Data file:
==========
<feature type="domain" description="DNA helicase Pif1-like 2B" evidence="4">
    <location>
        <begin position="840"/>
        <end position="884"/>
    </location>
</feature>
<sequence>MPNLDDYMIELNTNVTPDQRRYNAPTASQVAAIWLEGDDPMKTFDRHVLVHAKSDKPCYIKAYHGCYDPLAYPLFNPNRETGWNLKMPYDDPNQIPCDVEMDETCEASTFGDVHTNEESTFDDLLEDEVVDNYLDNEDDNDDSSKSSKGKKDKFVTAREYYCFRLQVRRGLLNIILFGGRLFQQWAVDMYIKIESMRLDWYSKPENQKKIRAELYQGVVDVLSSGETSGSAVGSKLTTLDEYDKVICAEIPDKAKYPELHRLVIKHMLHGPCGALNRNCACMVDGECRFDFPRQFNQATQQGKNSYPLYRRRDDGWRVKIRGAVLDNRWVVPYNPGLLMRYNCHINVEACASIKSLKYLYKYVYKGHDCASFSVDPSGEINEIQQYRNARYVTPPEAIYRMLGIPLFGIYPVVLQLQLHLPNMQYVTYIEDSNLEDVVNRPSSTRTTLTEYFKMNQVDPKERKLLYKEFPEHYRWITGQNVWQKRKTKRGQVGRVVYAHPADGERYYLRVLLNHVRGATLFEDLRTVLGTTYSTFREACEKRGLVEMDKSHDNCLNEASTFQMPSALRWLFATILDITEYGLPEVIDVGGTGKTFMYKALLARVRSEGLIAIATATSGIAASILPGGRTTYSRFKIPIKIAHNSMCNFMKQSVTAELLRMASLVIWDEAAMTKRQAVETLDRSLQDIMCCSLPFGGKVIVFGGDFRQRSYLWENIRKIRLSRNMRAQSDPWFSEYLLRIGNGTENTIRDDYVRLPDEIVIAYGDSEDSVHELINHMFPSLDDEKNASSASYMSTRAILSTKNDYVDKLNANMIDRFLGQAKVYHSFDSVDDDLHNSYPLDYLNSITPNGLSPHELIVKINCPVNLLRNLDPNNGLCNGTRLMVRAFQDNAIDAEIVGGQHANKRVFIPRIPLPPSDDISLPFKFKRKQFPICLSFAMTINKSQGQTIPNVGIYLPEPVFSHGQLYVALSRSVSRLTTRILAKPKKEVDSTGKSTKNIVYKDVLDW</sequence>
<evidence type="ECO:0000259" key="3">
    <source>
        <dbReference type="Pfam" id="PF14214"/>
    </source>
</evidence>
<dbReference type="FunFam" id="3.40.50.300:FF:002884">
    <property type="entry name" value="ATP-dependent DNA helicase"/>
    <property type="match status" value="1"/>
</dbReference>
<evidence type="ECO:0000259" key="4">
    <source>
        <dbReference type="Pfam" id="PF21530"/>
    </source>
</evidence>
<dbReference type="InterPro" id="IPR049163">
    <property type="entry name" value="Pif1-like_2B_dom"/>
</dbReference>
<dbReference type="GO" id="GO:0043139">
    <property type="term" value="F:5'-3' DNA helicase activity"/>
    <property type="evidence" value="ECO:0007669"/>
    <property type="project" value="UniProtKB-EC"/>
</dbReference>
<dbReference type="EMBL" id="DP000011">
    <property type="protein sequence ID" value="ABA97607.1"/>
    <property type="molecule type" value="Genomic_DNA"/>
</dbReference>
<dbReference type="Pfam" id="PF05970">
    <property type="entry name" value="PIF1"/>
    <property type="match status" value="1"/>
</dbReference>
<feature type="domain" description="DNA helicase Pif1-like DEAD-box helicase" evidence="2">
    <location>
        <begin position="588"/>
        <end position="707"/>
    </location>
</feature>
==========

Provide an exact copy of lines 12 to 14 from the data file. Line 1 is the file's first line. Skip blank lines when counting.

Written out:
</evidence>
<dbReference type="FunFam" id="3.40.50.300:FF:002884">
    <property type="entry name" value="ATP-dependent DNA helicase"/>